Time-Travel 1977 Yucatan: Maya Illusion Cubensis Mezcal…

Continued from previous…

March 1977

CHETUMAL

Chetumal is the first major Mexican city coming north from Belize.  It’s a free port, so something of a shopping mecca for the region, as well as a regional crossroads.  It’s also a jumping-off point to go to the Mayan ruins of Tulum, maybe the only one built right on the coast.

TULUM

Tulum is not a major set of ruins by Classic Maya archeological standards, but it rates pretty highly by backpacker ones.  These are right on the beach, so you can watch the waves roll in from Chac Mool’s belly.  There are many campsites in the area, with license plates from the US and Canada, so I’m reminded that I’m back in that mostly-non-European nexus, which frankly I was starting to like…

I really don’t want to do an American beach scene.  I’m heading to Palenque, the one major set of developed Mayan ruins in Mexico which lies outside the Yucatan, and which in fact pre-dates them, part of the Classic Era lowland jungle network which includes Tikal in Guatemala and Copan in Honduras.  But first Merida…

MERIDA

I’ve already been to Merida the year before, so this is my nostalgia trip, not bad for a 22-y.o.  Actually it’s quite the nice city, with cultural connections to New Orleans across the drink and its own Mayan culture in the countryside surrounding—mostly desert, true, but still nice.  And the city is known for hammocks, so that’s a key ingredient in my burgeoning desire to handle handicrafts as a business.

And the food is good, albeit different from the rest of Mexico.  Instead of mole and chipotle, tacos and tamales, there are achiote, huevos Motulenos and cochinita pibil.  But the Main Event in Merida this trip was—drum-roll here, please—my First Real Conversation in Spanish, tah dah!  We discussed the relative cost of labor in Mexico vis a vis the USA, heady stuff.  That guy is probably the Minister of Economics in Mexico now, not bad for an errand boy in the market (just kidding)…

PALENQUE

There’s a European woman traveling alone on my bus to Palenque.  I’m traveling alone, too, so… economy is the mama of invention.  “Want to get a room together?” I ask almost matter-of-factly, even surprising myself.  The words just came out of my mouth unedited.  And then I probably said something stupid like, “we could save money that way.”  Hey, what can I say?  I guess I’ve just got a way with words…

Anyway she nods, so we did, and we do, the whole nine yards, playing house in some cheap hostal in southern Mexico, I not even sure what there is between us, if anything.  She was probably thinking the same thing.  It’s not like I’ve never shared a room with someone without sex, but maybe I should have invited her for a coffee first regardless.  I feel bad because I won’t even remember her name, but I met a lot of people on that trip… and I will remember HER…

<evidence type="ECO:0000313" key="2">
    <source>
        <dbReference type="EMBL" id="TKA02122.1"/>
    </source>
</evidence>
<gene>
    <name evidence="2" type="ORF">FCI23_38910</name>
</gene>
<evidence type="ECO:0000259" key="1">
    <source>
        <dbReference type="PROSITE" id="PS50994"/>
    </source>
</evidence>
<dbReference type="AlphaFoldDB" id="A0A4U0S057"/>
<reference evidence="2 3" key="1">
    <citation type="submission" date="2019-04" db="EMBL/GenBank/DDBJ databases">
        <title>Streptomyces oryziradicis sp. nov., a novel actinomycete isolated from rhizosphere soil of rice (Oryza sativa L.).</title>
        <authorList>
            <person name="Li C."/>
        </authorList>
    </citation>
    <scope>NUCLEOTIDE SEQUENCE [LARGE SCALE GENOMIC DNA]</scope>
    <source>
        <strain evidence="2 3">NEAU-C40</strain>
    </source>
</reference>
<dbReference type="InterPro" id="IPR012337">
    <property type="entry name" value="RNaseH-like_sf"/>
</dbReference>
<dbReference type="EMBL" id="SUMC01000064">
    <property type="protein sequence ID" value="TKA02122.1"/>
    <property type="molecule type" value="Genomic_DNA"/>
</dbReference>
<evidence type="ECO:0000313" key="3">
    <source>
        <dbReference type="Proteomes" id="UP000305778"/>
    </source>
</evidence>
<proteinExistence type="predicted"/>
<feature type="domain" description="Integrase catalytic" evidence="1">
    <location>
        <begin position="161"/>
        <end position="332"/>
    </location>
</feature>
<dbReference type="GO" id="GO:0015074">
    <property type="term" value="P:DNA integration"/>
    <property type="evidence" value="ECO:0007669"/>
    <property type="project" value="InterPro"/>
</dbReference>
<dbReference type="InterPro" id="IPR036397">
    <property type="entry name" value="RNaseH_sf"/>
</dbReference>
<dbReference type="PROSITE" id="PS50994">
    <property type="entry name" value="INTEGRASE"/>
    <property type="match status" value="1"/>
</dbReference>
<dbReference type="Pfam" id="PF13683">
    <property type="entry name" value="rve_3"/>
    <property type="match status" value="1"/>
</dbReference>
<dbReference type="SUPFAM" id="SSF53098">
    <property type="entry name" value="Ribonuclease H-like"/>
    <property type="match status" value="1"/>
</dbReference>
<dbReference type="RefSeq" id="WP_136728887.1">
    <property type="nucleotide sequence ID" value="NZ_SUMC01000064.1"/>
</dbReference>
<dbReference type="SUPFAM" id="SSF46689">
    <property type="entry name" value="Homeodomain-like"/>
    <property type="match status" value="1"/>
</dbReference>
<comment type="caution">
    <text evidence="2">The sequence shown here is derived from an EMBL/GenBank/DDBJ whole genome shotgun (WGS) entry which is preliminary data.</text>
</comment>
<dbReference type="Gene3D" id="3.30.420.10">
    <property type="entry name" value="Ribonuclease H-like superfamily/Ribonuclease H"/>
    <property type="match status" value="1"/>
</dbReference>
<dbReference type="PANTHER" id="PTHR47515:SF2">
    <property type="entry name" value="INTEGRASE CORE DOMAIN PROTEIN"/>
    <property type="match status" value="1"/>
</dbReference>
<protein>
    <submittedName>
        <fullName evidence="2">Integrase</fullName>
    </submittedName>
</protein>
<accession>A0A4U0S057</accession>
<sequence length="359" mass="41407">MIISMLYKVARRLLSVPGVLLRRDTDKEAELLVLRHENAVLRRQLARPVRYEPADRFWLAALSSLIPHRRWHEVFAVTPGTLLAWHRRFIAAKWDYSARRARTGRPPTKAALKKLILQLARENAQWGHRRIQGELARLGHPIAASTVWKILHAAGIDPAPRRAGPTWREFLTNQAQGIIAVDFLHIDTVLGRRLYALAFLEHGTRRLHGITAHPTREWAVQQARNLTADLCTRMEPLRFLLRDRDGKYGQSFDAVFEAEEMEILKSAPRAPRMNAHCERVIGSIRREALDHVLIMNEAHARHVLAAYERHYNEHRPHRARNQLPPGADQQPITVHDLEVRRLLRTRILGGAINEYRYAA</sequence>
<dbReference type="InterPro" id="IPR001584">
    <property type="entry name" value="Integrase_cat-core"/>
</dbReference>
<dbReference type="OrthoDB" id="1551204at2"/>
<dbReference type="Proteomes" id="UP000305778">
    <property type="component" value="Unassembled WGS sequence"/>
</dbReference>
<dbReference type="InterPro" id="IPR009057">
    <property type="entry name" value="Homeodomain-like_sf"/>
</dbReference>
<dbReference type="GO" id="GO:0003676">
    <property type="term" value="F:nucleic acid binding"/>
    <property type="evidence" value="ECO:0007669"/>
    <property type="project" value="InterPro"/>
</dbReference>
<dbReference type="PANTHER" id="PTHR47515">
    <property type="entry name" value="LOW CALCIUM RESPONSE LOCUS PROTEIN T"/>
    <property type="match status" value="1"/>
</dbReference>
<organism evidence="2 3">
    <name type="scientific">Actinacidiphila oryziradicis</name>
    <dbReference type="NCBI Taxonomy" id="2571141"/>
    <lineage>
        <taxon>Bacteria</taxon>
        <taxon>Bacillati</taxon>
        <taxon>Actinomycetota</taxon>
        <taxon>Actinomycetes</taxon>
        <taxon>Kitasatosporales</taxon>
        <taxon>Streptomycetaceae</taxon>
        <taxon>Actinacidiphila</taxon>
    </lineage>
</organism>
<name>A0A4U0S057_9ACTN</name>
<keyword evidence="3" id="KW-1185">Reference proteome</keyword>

…and it was nice, for a few days.  But we weren’t in love, neither she nor I.  I guess that I am—WAS—a reasonably attractive guy, but that’s neither here nor there. At age twenty-two everyone is attractive.  She was probably trying to forget someone else; I will only imagine that later.  The irony is that I was thwarted in romance elsewhere because of the woman’s traveling companion, and here this woman is independent, and still we’re just ships passing in the night.

The ruins themselves are pretty nice, if technically incorrect.  But that’s not why most backpackers come here.  They come for the mushrooms, the psychedelic type.  I being from Mississippi and all, that’s old hat to me, so hardly worth wasting the time and risking detection.  They’re exactly the same type, too, cubensis.  We run into Conrad and wife from the Rio de la Pasion trip.  That happens a lot when you’re on a travel ‘circuit.’

You keep running into the same people over and over.  But my newfound partner and I split up here, and I go on to Agua Azul, which is a spectacular set of waterfalls on the back road to San Cristobal de la Casas.  It’s funny that it used to be so hard for me to approach women out of mortal existential dread, and here now it seems all of a sudden that I can almost take them and/or leave them at will, and never feel a thing.  Wait a minute…

AGUA AZUL

This is certainly not the highest set of waterfalls in the world, but one of the most beautiful.  If the Caribbean is like a big swimming pool, then this is like a cascading Roman–no, make it Mayan–fountain.  If you’ve never seen the movie ‘Chac the Rain God,’ then get it, and you’ll see a scene from Agua Azul.  The camp site is sublime, too, this before ‘Subcomandante Marcos’ will cast a pall of fear over the entire area in a few short years.  Next stop is San Cristobal way up in the highlands, then back to Oaxaca, cactus and maguey, mezcal and mole, the ‘Mayan route’ completed, back to the real Mexico, my second home forever…

To be continued…

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